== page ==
• Fiscal year 2012-2013: 172,686 pages reviewed

Consultations Received from Other Government Institutions
In 2012-2013, HC completed a total of 8 consultations from 4 other federal government departments: the Privy Council Office (PCO), the Royal Canadian Mounted Police (RCMP), Canada Border Services Agency (CBSA) and the Department of Justice (DOJ). The graph below illustrated the numbers of pages processed.

Number of Pages Reviewed for Consultations from Other Federal Institutions

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The Number of Pages Reviewed for Consultations from Other Federal Institutions graphic illustrates the number of pages reviewed for other federal institutions during the fiscal year 2012-2013.

  • Privy Council Office (PCO): 44 pages
  • Department of Justice (DOJ): 6 pages
  • Canada Border Services Agency (CBSA): 6 pages
  • Royal Canadian Mounted Police (RCMP): 23 pages

III. Disposition of Requests Completed

Completed requests were classified as follows:

Disposition of Requests Completed, 2012-2013

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The Disposition of Requests Completed, 2012-2013 graphic illustrates the disposition of requests completed by percentage during the fiscal year 2012-2013.

  • Disclosed in part: 36%
  • All disclosed: 27%
  • Request abandoned: 10%
  • No records exist: 27%

IV. Exemptions Invoked

Sections 18 through 28 of the Act set out the exemptions intended to protect information pertaining to a particular public or private interest. Section 26 “personal information of other individuals” accounted for 99% of the all exemptions invoked in 2012-2013 and 94% of all exemptions in 2011-2012.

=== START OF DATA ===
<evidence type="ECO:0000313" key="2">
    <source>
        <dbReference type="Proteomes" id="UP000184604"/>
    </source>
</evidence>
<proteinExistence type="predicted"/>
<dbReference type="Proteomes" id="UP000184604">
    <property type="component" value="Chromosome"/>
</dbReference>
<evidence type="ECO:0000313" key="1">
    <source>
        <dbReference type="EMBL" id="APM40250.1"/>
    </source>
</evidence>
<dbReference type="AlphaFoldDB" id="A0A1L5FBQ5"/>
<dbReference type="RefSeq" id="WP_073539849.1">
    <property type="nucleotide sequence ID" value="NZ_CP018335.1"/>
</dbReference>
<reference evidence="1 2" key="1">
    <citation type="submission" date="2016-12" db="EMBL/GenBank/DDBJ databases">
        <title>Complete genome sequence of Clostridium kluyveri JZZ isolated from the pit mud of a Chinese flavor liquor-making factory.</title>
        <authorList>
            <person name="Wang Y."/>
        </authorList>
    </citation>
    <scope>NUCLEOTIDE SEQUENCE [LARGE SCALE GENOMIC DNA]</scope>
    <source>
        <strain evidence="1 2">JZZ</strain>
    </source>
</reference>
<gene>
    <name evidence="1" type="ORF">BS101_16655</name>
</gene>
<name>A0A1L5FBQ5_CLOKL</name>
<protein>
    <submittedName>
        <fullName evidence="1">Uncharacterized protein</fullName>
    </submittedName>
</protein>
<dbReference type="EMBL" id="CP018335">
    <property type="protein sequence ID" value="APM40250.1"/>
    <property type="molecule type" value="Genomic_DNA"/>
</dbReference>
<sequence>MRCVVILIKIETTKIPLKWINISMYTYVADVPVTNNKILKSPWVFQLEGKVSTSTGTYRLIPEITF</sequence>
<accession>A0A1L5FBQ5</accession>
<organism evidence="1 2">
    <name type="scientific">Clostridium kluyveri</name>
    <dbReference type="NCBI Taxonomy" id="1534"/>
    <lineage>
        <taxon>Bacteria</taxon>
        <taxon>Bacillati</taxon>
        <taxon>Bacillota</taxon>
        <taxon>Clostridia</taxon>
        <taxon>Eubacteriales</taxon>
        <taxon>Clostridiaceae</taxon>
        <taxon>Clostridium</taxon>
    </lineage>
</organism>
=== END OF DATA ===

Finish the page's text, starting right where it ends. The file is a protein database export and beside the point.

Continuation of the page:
Principle Exemptions Applied, 2012-2013
Exemptions Number of Times Applied
Section 26 - Personal information of other individuals 401

V. Exclusions Cited

The Act does not apply to personal information that is available to the public (section 69). Nor does it apply to confidences of the Queen's Privy Council, with some exceptions (section 70). Requests containing proposed exclusions under section 70 require consultation with the Privy Council Office. In 2012-2013, HC did not exclude any information under either section 69 or 70.

VI. Completion Time

HC closed 1,116 privacy requests and was able to respond within 30 days or less in 949 (85%) cases. The remaining requests were completed within 31 to 60 days, 61 to 120 days, or 121 days or more. These include files that meet the legislative timeframes under the Act for extensions.

Completion Time of Requests

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Text description

The Completion Time of Requests graphic illustrates the percentage of files per completion time per categories over the past two fiscal years.

  • 30 days or less: 76% during fiscal year 2011-2012 and 85% during fiscal year 2012-2013
  • 31 to 60 days: 16% during fiscal year 2011-2012 and 11% during fiscal year 2012-2013
  • 61 to 120 days: 7% during fiscal year 2011-2012 and 3% during fiscal year 2012-2013
  • More than 121 days: 1% during fiscal year 2011-2012 and 0.4% during fiscal year 2012-2013

VII. Extensions

Legal extensions were invoked in 90 cases (8%) of the total 1,116 requests completed.

VIII. Translation

There were no requests for translation of the personal information kept in HC’s records.

IX. Format of Information Released

Although 365 requests were sent out in paper format, this represents only 17% of the total pages released. The balance of requests was released in electric format, representing 140,486 pages.